“Come, William,” Mr. Henry ‘call me Hank, please, we don’t stand on ceremony here’ Summers invited, “Join us in the study. Only William,” he added when Devon began to stand as well. “We have things to discuss that don’t involve anyone else.”

“Father! If he gets to come, why can’t I? I am older!” Devon nearly whined, only to swallow whatever other words he might have spoken when he saw the look on his father’s face.

Walter Summers frowned and shook his head. “You may well be older in years, my boy, but William is not as young as mere age would indicate. Now stay here with the Ladies. I’m sure they’ll appreciate your company.”


William’s eyes watered slightly in the smoke-filled room. He’d never been overly fond of cigars. Still, the noxious items were traditional after-dinner fare for gentlemen, along with the port he’d been pretending to sip for close to thirty minutes as the Misters Summers discussed William’s ‘situation’.

Apparently, traveling safely to Texas from Boston took some doing and neither man wanted to endanger the boy. Not when Mr. Fortesque, whom they’d attended Cambridge with in their younger days, had spoken so eloquently of the young man’s coming inheritance… and lack of business sense.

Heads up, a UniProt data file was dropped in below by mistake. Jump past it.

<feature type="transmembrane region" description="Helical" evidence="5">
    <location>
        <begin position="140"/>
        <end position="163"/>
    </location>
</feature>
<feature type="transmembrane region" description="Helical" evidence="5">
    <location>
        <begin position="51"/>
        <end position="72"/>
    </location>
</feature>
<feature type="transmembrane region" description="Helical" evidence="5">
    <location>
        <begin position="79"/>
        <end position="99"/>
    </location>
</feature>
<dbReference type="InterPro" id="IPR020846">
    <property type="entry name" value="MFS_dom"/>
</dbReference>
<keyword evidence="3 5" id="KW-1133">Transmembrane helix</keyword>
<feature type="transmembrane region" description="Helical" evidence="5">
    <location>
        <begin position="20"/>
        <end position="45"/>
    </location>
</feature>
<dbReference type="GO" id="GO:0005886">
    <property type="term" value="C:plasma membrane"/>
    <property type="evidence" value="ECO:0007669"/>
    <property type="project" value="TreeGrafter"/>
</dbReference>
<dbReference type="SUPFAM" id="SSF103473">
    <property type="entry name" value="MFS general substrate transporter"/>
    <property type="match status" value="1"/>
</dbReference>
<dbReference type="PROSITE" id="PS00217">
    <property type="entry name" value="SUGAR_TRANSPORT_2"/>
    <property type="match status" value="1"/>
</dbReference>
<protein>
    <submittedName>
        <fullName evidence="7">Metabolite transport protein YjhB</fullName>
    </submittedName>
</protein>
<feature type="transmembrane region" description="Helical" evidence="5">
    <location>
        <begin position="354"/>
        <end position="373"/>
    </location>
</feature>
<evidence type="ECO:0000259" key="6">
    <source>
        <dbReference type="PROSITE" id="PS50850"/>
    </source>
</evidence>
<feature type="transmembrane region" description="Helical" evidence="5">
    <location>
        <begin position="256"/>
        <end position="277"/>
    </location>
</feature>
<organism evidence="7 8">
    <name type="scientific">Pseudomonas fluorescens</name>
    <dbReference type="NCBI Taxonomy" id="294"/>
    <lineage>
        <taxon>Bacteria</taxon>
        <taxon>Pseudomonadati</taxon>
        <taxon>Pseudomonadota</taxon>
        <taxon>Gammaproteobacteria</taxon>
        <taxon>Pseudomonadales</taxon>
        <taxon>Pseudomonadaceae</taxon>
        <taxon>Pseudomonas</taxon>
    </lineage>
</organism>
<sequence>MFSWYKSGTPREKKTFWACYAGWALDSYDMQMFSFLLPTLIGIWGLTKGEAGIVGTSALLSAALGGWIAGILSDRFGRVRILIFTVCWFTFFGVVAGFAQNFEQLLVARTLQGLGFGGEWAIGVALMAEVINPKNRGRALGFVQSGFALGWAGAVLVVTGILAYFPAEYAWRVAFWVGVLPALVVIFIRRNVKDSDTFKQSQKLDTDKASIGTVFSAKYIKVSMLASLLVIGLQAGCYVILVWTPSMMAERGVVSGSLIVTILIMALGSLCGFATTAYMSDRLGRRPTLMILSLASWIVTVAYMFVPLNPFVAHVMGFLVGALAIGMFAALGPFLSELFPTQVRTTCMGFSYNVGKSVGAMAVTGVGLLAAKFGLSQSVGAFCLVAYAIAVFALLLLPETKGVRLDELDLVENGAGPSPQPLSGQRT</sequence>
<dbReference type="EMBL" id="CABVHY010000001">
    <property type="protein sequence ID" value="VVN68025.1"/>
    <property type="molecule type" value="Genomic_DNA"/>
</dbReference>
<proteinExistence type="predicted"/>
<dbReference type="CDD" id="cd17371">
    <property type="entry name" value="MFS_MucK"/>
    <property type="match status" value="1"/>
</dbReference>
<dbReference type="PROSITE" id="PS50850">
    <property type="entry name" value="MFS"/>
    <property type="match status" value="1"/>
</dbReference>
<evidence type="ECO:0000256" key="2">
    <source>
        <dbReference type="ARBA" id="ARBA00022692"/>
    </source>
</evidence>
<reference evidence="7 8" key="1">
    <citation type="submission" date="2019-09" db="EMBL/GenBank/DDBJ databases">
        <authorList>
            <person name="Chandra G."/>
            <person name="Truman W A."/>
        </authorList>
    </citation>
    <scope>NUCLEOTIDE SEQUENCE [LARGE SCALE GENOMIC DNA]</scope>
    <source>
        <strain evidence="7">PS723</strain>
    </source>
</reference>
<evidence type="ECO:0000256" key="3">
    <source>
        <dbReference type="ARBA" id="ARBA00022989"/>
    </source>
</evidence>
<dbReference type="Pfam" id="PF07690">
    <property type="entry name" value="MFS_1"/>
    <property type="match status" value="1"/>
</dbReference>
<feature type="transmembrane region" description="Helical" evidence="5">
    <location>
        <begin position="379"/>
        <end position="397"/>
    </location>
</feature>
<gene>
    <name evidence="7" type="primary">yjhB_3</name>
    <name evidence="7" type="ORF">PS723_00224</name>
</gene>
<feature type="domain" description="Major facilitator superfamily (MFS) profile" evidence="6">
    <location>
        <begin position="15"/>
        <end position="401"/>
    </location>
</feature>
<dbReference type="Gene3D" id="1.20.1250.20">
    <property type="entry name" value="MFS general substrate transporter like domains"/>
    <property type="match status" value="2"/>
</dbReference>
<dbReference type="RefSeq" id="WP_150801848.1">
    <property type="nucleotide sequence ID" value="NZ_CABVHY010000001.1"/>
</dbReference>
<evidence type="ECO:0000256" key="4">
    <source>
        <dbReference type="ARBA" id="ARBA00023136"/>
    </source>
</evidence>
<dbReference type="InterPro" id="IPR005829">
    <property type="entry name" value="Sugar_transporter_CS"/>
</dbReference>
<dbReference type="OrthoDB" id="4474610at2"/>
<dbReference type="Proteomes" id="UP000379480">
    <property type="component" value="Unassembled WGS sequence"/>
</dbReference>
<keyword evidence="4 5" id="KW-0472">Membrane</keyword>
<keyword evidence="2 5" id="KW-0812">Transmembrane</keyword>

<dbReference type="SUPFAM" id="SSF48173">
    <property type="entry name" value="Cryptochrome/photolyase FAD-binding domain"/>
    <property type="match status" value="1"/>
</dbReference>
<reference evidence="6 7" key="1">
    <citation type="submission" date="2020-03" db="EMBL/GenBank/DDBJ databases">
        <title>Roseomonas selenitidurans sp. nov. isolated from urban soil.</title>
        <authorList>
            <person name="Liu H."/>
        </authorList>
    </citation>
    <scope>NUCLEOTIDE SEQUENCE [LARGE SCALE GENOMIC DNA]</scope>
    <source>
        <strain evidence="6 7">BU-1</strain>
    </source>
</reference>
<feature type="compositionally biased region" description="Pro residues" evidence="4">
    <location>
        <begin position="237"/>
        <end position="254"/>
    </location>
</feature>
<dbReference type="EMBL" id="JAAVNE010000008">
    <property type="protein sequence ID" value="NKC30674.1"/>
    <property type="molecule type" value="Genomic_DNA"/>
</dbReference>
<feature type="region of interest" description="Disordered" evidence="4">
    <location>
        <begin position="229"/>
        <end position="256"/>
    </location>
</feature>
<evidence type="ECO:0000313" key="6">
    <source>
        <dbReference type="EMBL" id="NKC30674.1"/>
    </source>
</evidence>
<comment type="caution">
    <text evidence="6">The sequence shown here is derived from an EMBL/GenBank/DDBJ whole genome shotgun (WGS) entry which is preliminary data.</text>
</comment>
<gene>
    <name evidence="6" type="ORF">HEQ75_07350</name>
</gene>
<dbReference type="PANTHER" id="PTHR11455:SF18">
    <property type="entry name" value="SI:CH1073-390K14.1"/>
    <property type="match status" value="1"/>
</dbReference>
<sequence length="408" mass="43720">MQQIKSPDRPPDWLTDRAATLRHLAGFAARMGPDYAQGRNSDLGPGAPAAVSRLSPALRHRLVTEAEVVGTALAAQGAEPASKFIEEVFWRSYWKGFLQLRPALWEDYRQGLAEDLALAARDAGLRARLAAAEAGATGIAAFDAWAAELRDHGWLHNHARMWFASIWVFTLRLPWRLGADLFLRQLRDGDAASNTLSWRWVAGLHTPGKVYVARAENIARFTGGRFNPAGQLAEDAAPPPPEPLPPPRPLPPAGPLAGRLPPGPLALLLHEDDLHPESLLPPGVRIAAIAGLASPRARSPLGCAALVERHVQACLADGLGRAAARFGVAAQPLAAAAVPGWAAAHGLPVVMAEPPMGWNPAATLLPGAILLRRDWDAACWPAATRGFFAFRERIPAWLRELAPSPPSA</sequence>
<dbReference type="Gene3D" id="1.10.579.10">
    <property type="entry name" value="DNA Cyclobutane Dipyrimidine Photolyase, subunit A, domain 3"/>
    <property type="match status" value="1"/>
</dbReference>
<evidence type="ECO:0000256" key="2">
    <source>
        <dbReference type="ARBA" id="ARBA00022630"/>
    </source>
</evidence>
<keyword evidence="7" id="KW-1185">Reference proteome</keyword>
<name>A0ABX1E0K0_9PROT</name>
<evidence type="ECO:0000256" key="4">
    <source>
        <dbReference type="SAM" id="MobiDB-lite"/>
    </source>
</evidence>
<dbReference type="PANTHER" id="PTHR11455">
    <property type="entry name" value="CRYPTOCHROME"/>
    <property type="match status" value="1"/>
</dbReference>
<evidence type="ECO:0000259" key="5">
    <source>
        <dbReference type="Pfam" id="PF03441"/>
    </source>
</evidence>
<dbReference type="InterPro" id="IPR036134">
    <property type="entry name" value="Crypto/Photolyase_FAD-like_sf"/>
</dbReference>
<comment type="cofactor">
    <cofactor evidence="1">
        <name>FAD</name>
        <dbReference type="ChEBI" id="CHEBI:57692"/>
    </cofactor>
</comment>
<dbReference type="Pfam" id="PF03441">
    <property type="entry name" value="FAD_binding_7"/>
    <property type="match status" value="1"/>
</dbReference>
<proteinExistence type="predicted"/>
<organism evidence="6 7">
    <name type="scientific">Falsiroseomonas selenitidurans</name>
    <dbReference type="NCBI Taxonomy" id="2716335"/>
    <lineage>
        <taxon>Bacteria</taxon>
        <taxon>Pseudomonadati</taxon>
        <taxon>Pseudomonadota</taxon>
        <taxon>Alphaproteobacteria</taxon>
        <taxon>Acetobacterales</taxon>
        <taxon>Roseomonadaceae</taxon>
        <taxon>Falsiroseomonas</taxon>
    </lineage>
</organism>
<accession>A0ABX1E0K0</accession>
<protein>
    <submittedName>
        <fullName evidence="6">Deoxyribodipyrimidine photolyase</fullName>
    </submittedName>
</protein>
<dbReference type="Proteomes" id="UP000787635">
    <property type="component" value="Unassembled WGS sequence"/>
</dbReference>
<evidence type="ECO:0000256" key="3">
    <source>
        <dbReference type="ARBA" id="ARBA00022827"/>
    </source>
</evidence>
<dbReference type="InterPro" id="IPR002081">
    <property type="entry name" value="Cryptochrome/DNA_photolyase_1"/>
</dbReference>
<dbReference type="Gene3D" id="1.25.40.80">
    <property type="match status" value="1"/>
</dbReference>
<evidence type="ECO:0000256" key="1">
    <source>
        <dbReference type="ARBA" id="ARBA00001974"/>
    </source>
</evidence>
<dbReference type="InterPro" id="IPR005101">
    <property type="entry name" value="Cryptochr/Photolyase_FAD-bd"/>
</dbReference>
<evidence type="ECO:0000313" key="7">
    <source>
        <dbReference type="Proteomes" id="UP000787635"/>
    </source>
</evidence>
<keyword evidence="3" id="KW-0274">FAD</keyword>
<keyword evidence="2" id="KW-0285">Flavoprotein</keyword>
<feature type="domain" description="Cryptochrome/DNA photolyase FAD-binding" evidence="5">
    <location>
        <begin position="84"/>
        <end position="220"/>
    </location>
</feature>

Neither Summers man had any doubt that their old friend had done everything in his power to keep the boy ignorant. It was far simpler to control someone’s fortune when they had no idea of whether it was being handled appropriately, after all.

Hank and Walter exchanged one of their ‘looks’, silently agreeing that while the boy was a bit of a prig, he was no more so than should be expected of a young and privileged Londoner, and perhaps less so, considering everything that had befallen the lad in the last few months. Walter could only imagine how Devon would be behaving in William’s place, and the thought alone made him shudder.

The main stumbling block between the brothers at the moment was that they’d discussed the way Reginald Fortesque was taking advantage of the boy and disagreed as to what should be done about it.

Of course, in the end, it wasn’t truly any of their business. It was up to William’s father to teach the young man what he needed to know, and in order to make that possible, they had to get William there!

“Perhaps,” William finally said, his voice soft but slightly hoarse from the smoke, “That is… I had understood that there was a train operating…?”

The two men exchanged another glance before turning to the young man.